Simple Health Exercises

Flashback Friday: How Much Should You Exercise?

"How Much Should
You Exercise?" Researchers who accept grants
from the Coca-Cola Company may call physical
inactivity “the biggest public health
problem of the 21st century.” But actually, physical inactivity
ranks down at number five in terms of risk factors for
death in the United States and number six in terms of
risk factors for disability. And, inactivity barely
makes the top ten globally. As we’ve learned,
diet is by far our greatest killer,
followed by smoking. Of course, that
doesn’t mean you can just sit on
the couch all day. Exercise can help with mental health,
cognitive health, sleep quality, cancer prevention, immune function,
high blood pressure, and lifespan extension. If the U.S. population
collectively exercised enough to shave just 1 percent off
the national body mass index, 2 million cases
of diabetes, one and a half million cases
of heart disease and stroke, and 100,000 cases of cancer
might be prevented.

Ideally, how much
should we exercise? The latest official physical
activity guidelines recommend adults get at
least 150 minutes a week of moderate aerobic exercise, which comes out to be a little
more than 20 minutes a day. That’s actually down from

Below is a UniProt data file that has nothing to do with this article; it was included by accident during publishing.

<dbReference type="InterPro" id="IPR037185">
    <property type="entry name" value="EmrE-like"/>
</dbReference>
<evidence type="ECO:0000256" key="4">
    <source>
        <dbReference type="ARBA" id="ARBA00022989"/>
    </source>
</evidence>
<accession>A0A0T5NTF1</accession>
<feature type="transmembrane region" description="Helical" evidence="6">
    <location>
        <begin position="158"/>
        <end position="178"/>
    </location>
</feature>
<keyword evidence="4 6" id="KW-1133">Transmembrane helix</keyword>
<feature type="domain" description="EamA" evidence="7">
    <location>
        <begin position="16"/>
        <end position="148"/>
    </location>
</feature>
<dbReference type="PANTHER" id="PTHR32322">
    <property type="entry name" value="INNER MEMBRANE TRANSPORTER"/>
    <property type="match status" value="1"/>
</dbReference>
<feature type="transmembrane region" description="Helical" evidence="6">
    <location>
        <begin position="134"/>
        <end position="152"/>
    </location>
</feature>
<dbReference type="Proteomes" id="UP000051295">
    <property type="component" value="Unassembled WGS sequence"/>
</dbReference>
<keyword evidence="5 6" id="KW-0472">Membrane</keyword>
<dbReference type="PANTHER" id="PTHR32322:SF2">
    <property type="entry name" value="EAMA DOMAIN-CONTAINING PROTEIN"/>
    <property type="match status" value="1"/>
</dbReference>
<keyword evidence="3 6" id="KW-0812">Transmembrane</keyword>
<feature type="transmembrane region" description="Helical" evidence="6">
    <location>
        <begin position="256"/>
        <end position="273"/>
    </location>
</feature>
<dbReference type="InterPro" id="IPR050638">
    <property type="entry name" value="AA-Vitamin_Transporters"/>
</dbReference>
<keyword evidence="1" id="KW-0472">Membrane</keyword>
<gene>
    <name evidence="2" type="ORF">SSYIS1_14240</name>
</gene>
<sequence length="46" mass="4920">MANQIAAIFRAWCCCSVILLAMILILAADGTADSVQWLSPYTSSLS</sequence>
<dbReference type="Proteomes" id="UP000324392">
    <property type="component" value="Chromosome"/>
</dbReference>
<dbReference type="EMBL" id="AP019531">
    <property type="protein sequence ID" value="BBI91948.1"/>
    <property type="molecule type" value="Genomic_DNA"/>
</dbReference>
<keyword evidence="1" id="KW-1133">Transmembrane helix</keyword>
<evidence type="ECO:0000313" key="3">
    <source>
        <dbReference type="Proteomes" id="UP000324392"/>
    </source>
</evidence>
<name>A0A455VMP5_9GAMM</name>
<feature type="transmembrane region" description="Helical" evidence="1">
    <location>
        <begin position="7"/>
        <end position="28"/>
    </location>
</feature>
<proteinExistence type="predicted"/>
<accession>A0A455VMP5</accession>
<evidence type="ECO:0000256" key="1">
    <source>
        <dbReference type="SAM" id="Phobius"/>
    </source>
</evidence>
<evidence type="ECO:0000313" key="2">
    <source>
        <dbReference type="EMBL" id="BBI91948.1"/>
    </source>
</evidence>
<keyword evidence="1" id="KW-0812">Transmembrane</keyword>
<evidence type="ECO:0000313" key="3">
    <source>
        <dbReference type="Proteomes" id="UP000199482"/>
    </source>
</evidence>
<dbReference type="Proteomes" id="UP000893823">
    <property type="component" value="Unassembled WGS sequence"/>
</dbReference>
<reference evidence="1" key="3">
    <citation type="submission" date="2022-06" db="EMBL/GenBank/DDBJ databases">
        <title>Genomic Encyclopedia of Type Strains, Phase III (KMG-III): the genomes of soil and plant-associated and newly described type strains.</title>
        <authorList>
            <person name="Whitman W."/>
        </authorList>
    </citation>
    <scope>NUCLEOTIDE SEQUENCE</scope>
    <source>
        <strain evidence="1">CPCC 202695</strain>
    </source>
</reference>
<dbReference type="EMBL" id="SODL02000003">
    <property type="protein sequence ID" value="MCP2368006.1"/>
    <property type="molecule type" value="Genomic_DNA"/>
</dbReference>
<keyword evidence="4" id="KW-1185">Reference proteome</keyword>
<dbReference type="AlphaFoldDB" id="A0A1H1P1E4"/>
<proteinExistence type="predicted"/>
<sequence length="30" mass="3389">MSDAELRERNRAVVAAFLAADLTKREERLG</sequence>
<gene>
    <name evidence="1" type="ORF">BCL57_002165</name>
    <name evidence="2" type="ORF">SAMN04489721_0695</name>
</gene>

previous recommendations from the Surgeon General, and the CDC, and
the American College of Sports Medicine, which recommended at least
30 minutes each day. The exercise authorities
seem to have fallen into the same trap as the
nutrition authorities, recommending what they
think may be achievable, rather than simply informing
us what the science says and letting us make
up our own mind. They already emphasize that
any physical activity is better than none; so, why not stop
patronizing the public and just tell
everyone the truth? It is true that walking 150
minutes a week is better than walking 60
minutes a week. Following the current
recommendations for 150 minutes appears to reduce your
overall mortality rate by 7 percent compared
to being sedentary.

Walking for only
60 minutes a week only drops your mortality
rate about 3 percent. But, walking 300
minutes a week drops overall mortality
by 14 percent. So, walking twice as long—
40 minutes a day, compared to the recommended 20—
yields twice the benefit. And, an hour-long
walk each day may reduce mortality
by 24 percent! (I use walking as an example,
because it’s an exercise nearly everyone can do, but the same goes for other
moderate-intensity activities, such as gardening
or cycling.) This meta-analysis of physical
activity dose and longevity found that the equivalent of
about an hour a day of brisk, 4 miles per hour
walking was good, but 90 minutes
was even better. What about more
than 90 minutes? Unfortunately, so few people
exercise that much every day that there weren’t enough studies
to compile a higher category. If we know 90 minutes
of exercise a day is better than 60 minutes,
is better than 30 minutes, why is the recommendation
only 20 minutes? I understand that only
about half of Americans even make the recommended
20 minutes a day; so, the authorities are just
hoping to nudge people in the right direction. It’s like the dietary
guidelines advising us to “eat less candy.” If only they’d just
give it to us straight.

That’s what I try to do here

As found on YouTube

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